People of Walmart Pokes Fun at Shoppers, but Will it Hurt Sales?
People of Walmart pokes fun at shoppers but will it hurt sales?
Sept. 3, 2009— -- Sometimes the most eye-popping, jaw-dropping things in a store are not the goods but our fellow consumers.
That's the idea behind a new Web site that has become an instant hit making fun of shoppers at Wal-Mart. Shoppers are asked to submit photos to this independent Web site of people in outrageous clothing or extremely dated hairstyles.
"It literally looks as if there is a large rat laying on his head," reads one comment about a man in Texas with possibly one of the worst haircuts in history. Other photos feature a man in a Captain America costume and a goat on a leash.
The message to shoppers: think twice before leaving the house.
"I don't really care who you are, everybody knows that the mullet hasn't been cool for 20 years," said 23-year-old Andrew Kipple who founded the site People of Walmart with his brother Adam Kipple, 25, and their childhood friend Luke Wherry, 23. "Hey, if you like that hairstyle, that's fine but you also have to understand that people are going to laugh at you."
The site was created the first week in August but after some mentions late last week, it has become one of the Internet's latest hits. There has been so much traffic to the site that the trio has had to search for new server space.
Lynn Upshaw, founder of Upshaw Marketing, said Wal-Mart is an easy target because of its size. He doubts it will do harm to the brand.
"You find [this attire] in the zoo or any public place nowadays," Upshaw said. "It's not a good thing but right now I am not sure it's necessarily going to be a disastrous thing."
The site's creators say they won't just publish any old photo.
"We do not make fun of people who can't help their appearance," Kipple said. That means nobody who is mentally or physically challenged. Plenty of photos of overweight shoppers in scooters have been submitted along with a few shots of Amish customers. None of those made the cut.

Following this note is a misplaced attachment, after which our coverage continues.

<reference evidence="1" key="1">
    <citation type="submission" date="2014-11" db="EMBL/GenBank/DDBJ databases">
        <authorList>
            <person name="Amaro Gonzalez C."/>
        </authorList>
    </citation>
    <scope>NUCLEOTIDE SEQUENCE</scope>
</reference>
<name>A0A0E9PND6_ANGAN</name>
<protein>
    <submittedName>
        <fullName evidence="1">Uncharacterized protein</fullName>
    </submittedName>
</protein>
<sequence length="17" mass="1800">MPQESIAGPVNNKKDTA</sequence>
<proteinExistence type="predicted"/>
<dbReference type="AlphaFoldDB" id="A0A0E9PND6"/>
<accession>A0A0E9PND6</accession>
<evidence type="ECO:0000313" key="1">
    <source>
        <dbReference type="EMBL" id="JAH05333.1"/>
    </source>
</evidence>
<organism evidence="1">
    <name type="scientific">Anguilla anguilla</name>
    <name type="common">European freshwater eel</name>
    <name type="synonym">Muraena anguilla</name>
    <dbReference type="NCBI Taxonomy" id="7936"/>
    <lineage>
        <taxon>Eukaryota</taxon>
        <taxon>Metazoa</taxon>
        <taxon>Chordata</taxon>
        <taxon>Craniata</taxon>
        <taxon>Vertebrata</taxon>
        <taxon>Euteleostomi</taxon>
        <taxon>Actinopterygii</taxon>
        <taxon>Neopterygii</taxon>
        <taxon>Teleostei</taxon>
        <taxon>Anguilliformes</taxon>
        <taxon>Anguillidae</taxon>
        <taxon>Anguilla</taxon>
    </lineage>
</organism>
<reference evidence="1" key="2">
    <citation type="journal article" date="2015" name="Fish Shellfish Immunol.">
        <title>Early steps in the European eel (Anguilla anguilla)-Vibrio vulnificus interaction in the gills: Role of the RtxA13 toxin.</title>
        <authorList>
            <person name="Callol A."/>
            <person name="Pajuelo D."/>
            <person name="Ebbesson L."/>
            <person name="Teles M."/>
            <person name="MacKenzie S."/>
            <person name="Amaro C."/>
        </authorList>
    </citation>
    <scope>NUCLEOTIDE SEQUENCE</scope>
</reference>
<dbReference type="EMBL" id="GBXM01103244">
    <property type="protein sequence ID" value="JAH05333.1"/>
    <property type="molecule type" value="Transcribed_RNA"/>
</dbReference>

"I'm not making us out to be saints," Kipple said. "We may be poking fun at people but we like to draw a line where a normal person would draw a line."
"We get lot of criticism that we are poking fun at the lower class," Kipple added. "And, may that be the case that most of the people on there are lower class? Maybe. But that just seems like an overgeneralization of Wal-Mart and not really our site."
Wal-Mart spokesman David Tovar declined to comment saying in an e-mail that it "doesn't seem like it's news that there's a website that allows people to post photos on it."
Joseph Jaffe, president of crayon, a marketing consulting company, said there is nothing that Wal-Mart can say or do about the site.
"Can they endorse it? No way," he said. "Can they laugh at it? No way.
"Any time somebody is laughing at another person it is demeaning," he added, but he said Wal-Mart is "dammed if they do or dammed if they don't" say anything about the site.
This not the first site -- and probably not the last -- to take shots at Wal-Mart. Most have however focused on labor disputes or bad experiences with the retail giant. This site has a more viral appeal because for some it makes you laugh and want to share it with friends.
But given Wal-Mart's size, such customers being spotted is not shocking. The company is, after all, the world's largest retailer.
"Let's face it, if there is any company in this country that caters to America, it's Wal-Mart. So you are going to see everybody," Jaffe said. "By the law of averages, you are going to see some ridiculous looking people."